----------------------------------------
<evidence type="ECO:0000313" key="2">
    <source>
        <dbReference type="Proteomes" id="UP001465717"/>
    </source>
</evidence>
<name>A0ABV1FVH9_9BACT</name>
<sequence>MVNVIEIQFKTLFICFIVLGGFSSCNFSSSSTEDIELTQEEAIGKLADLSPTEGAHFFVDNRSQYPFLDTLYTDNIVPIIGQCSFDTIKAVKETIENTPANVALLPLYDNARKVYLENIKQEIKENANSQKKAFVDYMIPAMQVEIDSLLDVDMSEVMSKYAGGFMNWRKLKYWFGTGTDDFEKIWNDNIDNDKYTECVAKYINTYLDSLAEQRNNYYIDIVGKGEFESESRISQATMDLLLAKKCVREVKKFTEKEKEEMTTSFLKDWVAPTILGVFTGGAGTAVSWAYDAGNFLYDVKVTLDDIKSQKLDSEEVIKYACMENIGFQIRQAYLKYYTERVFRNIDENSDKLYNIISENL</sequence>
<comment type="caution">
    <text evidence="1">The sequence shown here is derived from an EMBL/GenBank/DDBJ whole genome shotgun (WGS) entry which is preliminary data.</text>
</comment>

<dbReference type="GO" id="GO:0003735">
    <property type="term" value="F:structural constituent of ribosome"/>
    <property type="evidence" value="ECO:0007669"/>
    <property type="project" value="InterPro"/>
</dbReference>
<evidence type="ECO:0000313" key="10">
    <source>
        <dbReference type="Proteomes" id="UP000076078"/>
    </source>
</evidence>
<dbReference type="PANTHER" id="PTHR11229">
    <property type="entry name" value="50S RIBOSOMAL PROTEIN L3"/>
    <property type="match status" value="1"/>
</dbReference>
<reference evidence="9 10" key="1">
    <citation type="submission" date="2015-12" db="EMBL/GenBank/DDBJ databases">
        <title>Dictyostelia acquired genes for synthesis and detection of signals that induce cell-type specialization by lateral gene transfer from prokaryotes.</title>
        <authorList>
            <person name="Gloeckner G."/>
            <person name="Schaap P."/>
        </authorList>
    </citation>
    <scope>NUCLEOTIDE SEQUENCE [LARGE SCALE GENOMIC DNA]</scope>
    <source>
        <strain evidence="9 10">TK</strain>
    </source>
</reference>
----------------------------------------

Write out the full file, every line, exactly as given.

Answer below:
<evidence type="ECO:0000313" key="2">
    <source>
        <dbReference type="Proteomes" id="UP001465717"/>
    </source>
</evidence>
<name>A0ABV1FVH9_9BACT</name>
<sequence>MVNVIEIQFKTLFICFIVLGGFSSCNFSSSSTEDIELTQEEAIGKLADLSPTEGAHFFVDNRSQYPFLDTLYTDNIVPIIGQCSFDTIKAVKETIENTPANVALLPLYDNARKVYLENIKQEIKENANSQKKAFVDYMIPAMQVEIDSLLDVDMSEVMSKYAGGFMNWRKLKYWFGTGTDDFEKIWNDNIDNDKYTECVAKYINTYLDSLAEQRNNYYIDIVGKGEFESESRISQATMDLLLAKKCVREVKKFTEKEKEEMTTSFLKDWVAPTILGVFTGGAGTAVSWAYDAGNFLYDVKVTLDDIKSQKLDSEEVIKYACMENIGFQIRQAYLKYYTERVFRNIDENSDKLYNIISENL</sequence>
<comment type="caution">
    <text evidence="1">The sequence shown here is derived from an EMBL/GenBank/DDBJ whole genome shotgun (WGS) entry which is preliminary data.</text>
</comment>

<dbReference type="GO" id="GO:0003735">
    <property type="term" value="F:structural constituent of ribosome"/>
    <property type="evidence" value="ECO:0007669"/>
    <property type="project" value="InterPro"/>
</dbReference>
<evidence type="ECO:0000313" key="10">
    <source>
        <dbReference type="Proteomes" id="UP000076078"/>
    </source>
</evidence>
<dbReference type="PANTHER" id="PTHR11229">
    <property type="entry name" value="50S RIBOSOMAL PROTEIN L3"/>
    <property type="match status" value="1"/>
</dbReference>
<reference evidence="9 10" key="1">
    <citation type="submission" date="2015-12" db="EMBL/GenBank/DDBJ databases">
        <title>Dictyostelia acquired genes for synthesis and detection of signals that induce cell-type specialization by lateral gene transfer from prokaryotes.</title>
        <authorList>
            <person name="Gloeckner G."/>
            <person name="Schaap P."/>
        </authorList>
    </citation>
    <scope>NUCLEOTIDE SEQUENCE [LARGE SCALE GENOMIC DNA]</scope>
    <source>
        <strain evidence="9 10">TK</strain>
    </source>
</reference>